When Rutgers forward Tekia Mack shoveled a feed under the basket to guard Arella Guirantes for an uncontested layup with just seconds left in the opening quarter Sunday, the crowd of 4,573 celebrated a home team score for the first time in more than seven minutes.

The Maryland women’s basketball defense held the Scarlet Knights to just four points in the opening 10 minutes, and following a driving layup by guard Ciani Cryor three minutes into the game, Rutgers didn’t connect on any of its next eight shot attempts.

In a rematch between two of the top squads in the Big Ten, the No. 7 Terps got the better of No. 23 Rutgers this time around, 62-48, behind a suffocating defensive effort.

“Kaila [Charles] having size on the point guard I thought made a big difference,” coach Brenda Frese said. “Our defense is drastically improved since the last time we played. We’re really trending up.”

[Read more: No. 10 Maryland women’s basketball wins rematch with No. 20 Rutgers, 62-48]

In a 73-65 New Year’s Eve defeat at the hands of the Scarlet Knights, Maryland’s defense was more a liability than a strong suit.

Although Rutgers only shot 39.1 percent from the field in that outing, the Terps struggled to defend the three-point line and box out on the glass. The Scarlet Knights converted 9-of-21 attempts from behind the arc — well above their average of 5.1 threes per game.

When they did miss, the Scarlet Knights managed to prolong possession by grabbing 19 offensive rebounds. At the contest’s conclusion, Maryland had 17 fewer shot attempts.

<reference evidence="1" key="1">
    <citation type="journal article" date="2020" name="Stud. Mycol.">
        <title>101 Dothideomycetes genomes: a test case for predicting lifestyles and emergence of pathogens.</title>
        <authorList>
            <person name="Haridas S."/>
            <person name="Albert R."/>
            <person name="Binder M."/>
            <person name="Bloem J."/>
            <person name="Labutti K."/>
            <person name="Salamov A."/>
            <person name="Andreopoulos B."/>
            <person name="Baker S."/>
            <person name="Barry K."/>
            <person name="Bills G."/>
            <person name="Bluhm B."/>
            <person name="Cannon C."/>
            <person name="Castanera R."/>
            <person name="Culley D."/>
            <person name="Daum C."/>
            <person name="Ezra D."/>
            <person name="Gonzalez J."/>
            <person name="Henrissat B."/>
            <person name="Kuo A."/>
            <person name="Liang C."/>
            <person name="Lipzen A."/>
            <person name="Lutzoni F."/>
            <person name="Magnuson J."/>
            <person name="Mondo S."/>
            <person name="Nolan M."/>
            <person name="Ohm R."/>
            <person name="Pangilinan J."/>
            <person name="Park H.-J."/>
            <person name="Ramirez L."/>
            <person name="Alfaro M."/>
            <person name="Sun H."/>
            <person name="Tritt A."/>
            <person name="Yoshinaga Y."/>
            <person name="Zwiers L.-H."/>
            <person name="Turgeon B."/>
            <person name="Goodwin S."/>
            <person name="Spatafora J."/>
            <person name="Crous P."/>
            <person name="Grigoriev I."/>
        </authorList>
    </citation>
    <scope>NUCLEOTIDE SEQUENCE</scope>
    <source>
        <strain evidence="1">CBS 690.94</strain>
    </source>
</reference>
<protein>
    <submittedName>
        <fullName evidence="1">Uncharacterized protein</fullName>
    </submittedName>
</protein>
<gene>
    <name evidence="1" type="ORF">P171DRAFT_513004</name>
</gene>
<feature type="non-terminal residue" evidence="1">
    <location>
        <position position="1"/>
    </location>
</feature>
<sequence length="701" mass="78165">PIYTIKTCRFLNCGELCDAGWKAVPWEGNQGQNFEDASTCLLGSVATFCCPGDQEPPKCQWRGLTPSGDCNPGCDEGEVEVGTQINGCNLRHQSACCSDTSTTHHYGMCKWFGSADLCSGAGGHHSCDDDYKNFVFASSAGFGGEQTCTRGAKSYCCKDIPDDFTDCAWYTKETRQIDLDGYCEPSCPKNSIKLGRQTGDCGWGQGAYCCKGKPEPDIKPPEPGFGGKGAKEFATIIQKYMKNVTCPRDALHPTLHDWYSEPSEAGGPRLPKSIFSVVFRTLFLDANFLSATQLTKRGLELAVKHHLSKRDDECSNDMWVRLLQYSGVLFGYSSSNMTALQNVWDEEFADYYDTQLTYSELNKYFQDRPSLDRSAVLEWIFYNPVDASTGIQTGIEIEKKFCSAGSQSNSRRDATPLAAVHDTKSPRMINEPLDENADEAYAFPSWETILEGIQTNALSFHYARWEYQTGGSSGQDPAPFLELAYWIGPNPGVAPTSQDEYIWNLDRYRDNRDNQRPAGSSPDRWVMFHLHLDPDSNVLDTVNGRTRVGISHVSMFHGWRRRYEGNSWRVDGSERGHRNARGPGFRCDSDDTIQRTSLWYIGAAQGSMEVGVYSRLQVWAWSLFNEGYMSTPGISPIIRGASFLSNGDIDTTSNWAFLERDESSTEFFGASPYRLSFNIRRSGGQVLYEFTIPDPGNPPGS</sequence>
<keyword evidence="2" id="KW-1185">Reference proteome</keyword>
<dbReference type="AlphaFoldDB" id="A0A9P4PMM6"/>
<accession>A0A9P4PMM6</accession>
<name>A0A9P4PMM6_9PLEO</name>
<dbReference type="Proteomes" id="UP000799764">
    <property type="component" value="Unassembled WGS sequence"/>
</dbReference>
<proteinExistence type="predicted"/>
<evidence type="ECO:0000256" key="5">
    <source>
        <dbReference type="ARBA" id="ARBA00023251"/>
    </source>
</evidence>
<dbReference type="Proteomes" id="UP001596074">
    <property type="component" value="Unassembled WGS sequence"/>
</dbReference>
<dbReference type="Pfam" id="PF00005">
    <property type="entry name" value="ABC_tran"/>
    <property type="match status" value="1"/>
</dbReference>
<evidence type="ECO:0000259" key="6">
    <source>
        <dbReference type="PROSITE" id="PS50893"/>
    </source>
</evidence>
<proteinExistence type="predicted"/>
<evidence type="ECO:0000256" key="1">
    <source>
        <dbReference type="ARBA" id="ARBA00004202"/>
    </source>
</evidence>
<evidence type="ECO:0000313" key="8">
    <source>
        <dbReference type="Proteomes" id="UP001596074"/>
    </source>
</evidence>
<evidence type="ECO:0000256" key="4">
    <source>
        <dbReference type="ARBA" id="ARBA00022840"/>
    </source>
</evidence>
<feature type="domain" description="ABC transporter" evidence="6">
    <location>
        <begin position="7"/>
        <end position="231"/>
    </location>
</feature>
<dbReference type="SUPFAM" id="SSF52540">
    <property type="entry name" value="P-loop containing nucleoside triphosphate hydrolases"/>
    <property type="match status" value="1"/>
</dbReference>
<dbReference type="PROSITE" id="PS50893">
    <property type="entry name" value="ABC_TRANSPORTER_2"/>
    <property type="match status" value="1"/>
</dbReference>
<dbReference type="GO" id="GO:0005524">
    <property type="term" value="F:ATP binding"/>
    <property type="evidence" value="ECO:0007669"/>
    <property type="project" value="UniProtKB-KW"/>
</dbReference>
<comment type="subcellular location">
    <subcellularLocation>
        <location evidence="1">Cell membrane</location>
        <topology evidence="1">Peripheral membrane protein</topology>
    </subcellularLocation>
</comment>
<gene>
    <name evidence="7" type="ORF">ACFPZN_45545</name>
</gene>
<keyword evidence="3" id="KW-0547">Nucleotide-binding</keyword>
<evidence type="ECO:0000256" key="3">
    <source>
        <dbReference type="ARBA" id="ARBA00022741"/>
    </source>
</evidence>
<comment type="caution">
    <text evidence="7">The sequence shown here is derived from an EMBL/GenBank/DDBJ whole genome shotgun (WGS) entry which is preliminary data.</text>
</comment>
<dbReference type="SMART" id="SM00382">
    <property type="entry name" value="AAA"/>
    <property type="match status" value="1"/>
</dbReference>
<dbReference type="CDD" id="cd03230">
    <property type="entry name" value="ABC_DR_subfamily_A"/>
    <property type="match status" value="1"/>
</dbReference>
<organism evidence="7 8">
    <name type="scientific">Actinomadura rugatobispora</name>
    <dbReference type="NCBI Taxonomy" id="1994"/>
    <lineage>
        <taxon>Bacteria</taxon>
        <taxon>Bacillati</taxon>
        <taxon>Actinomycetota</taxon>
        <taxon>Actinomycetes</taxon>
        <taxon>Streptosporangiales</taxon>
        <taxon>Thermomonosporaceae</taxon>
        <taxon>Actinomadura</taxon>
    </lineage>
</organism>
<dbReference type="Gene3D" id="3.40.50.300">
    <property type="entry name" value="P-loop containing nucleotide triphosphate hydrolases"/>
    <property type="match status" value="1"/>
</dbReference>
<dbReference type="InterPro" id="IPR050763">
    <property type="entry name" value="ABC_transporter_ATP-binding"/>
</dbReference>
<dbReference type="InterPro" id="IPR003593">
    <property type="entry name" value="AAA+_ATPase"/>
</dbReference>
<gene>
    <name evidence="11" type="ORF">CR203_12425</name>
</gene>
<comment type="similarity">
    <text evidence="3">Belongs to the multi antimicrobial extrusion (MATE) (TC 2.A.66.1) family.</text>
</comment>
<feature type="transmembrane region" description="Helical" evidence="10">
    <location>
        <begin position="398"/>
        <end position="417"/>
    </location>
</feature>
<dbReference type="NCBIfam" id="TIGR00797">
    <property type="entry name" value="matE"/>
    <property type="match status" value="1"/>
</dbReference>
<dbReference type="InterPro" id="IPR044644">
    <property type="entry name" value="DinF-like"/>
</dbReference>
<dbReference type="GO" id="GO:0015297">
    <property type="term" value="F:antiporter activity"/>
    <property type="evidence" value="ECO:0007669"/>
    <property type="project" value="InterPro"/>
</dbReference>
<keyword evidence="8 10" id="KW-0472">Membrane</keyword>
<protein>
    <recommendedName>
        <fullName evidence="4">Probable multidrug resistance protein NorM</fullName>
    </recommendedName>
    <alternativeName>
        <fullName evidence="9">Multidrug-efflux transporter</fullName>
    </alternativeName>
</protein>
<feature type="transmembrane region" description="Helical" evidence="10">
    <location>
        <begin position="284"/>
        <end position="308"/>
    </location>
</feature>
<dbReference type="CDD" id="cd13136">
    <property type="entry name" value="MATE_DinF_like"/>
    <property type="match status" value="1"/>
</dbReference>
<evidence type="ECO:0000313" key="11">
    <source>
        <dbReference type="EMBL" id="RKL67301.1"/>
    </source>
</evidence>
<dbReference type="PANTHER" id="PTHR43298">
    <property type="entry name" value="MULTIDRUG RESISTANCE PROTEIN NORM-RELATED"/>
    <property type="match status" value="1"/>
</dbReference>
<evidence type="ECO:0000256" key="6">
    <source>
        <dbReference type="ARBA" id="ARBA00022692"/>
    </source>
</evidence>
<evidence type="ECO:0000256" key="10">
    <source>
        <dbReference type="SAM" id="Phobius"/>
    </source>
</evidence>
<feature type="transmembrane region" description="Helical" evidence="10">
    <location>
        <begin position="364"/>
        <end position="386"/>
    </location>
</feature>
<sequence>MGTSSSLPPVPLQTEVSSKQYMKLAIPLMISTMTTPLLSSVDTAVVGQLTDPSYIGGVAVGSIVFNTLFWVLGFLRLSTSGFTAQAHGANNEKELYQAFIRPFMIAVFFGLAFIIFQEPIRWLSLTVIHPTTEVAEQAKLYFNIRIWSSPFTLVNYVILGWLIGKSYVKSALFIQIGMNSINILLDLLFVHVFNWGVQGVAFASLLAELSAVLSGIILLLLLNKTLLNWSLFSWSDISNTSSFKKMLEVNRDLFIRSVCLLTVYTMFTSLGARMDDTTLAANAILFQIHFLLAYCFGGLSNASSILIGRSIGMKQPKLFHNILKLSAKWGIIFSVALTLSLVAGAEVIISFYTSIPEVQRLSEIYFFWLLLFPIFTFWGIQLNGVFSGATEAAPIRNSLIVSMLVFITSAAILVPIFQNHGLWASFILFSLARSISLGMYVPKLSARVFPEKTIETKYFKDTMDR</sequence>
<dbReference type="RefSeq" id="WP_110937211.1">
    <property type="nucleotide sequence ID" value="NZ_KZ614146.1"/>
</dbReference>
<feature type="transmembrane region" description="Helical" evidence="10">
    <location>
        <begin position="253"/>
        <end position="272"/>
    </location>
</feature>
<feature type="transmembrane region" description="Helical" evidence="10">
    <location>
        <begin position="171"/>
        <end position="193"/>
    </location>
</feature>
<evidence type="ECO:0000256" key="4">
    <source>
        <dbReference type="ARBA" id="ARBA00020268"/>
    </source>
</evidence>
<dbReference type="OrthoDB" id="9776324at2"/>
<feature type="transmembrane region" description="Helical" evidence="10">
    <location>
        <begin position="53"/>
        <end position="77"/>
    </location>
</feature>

This time around, however, Rutgers went just 2-for-16 from deep and was outrebounded, 35-24.

[Read more: Maryland women’s basketball jumps three spots to No. 7 in latest AP Poll]

The Terps employed a full-court press on Sunday, and it was effective in taking the Scarlet Knights out of their comfort zone. The home squad had 19 turnovers, after committing 13 turnovers in the first matchup.

“The press really slowed them down and gave them less time on the shot clock, so they weren’t really able to set up their plays,” said Charles, who had 17 points and two steals. “We really focused in on having ball pressure.”

Cryor — who averages 8.9 points a game and holds a 1.25 assist-to-turnover ratio running the point — had two points, one assist and five turnovers in 24 minutes with Charles defending her.

“Kaila was sensational on Cryor,” Frese said. “That size, I thought, limited her vision.”

Entering the game, Rutgers maintained a reputation as the Big Ten’s strongest defense. The Scarlet Knights rank first in the conference in points allowed and opposing field goal percentage; Maryland is second in both regards.

Yet on Sunday, the Terps had the more stifling defensive front, and Rutgers did little to slow down Maryland’s offense, as the visitors shot an efficient 53 percent. By limiting Rutgers to 48 points, the Terps held an opponent below the 50-point threshold for the first time since Dec. 10 against Loyola.

And although Maryland’s triumph over the Scarlet Knights wasn’t an unequivocally perfect performance — the Terps still had 23 turnovers, including 10 in the final quarter alone — the defensive effort was more than enough to prove Maryland is still the top dog in the Big Ten.

With five regular-season games remaining, the Terps stand alone atop the conference in their quest for a fourth Big Ten title in five years.

“I think our attention to detail [was the difference],” Charles said. “The guards did a really good job [against Rutgers] of executing, and we just have to keep it up.”